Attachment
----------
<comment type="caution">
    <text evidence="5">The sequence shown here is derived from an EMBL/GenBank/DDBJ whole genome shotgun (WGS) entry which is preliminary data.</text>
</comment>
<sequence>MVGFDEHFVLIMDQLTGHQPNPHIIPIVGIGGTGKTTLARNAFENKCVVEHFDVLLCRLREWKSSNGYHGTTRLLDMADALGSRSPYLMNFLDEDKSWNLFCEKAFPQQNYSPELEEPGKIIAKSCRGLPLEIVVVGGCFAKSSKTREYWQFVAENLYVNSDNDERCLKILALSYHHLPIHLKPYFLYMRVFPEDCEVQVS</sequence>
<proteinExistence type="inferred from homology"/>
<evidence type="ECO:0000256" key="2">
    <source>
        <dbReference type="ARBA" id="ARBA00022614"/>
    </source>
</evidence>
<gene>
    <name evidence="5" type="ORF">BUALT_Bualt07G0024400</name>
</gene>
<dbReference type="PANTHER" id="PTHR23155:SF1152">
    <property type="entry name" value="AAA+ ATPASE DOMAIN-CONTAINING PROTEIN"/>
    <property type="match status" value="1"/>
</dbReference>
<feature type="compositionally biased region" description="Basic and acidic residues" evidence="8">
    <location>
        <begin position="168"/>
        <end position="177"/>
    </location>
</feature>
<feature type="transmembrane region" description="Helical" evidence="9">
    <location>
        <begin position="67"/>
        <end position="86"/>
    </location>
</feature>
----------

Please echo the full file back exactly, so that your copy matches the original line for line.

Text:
<comment type="caution">
    <text evidence="5">The sequence shown here is derived from an EMBL/GenBank/DDBJ whole genome shotgun (WGS) entry which is preliminary data.</text>
</comment>
<sequence>MVGFDEHFVLIMDQLTGHQPNPHIIPIVGIGGTGKTTLARNAFENKCVVEHFDVLLCRLREWKSSNGYHGTTRLLDMADALGSRSPYLMNFLDEDKSWNLFCEKAFPQQNYSPELEEPGKIIAKSCRGLPLEIVVVGGCFAKSSKTREYWQFVAENLYVNSDNDERCLKILALSYHHLPIHLKPYFLYMRVFPEDCEVQVS</sequence>
<proteinExistence type="inferred from homology"/>
<evidence type="ECO:0000256" key="2">
    <source>
        <dbReference type="ARBA" id="ARBA00022614"/>
    </source>
</evidence>
<gene>
    <name evidence="5" type="ORF">BUALT_Bualt07G0024400</name>
</gene>
<dbReference type="PANTHER" id="PTHR23155:SF1152">
    <property type="entry name" value="AAA+ ATPASE DOMAIN-CONTAINING PROTEIN"/>
    <property type="match status" value="1"/>
</dbReference>
<feature type="compositionally biased region" description="Basic and acidic residues" evidence="8">
    <location>
        <begin position="168"/>
        <end position="177"/>
    </location>
</feature>
<feature type="transmembrane region" description="Helical" evidence="9">
    <location>
        <begin position="67"/>
        <end position="86"/>
    </location>
</feature>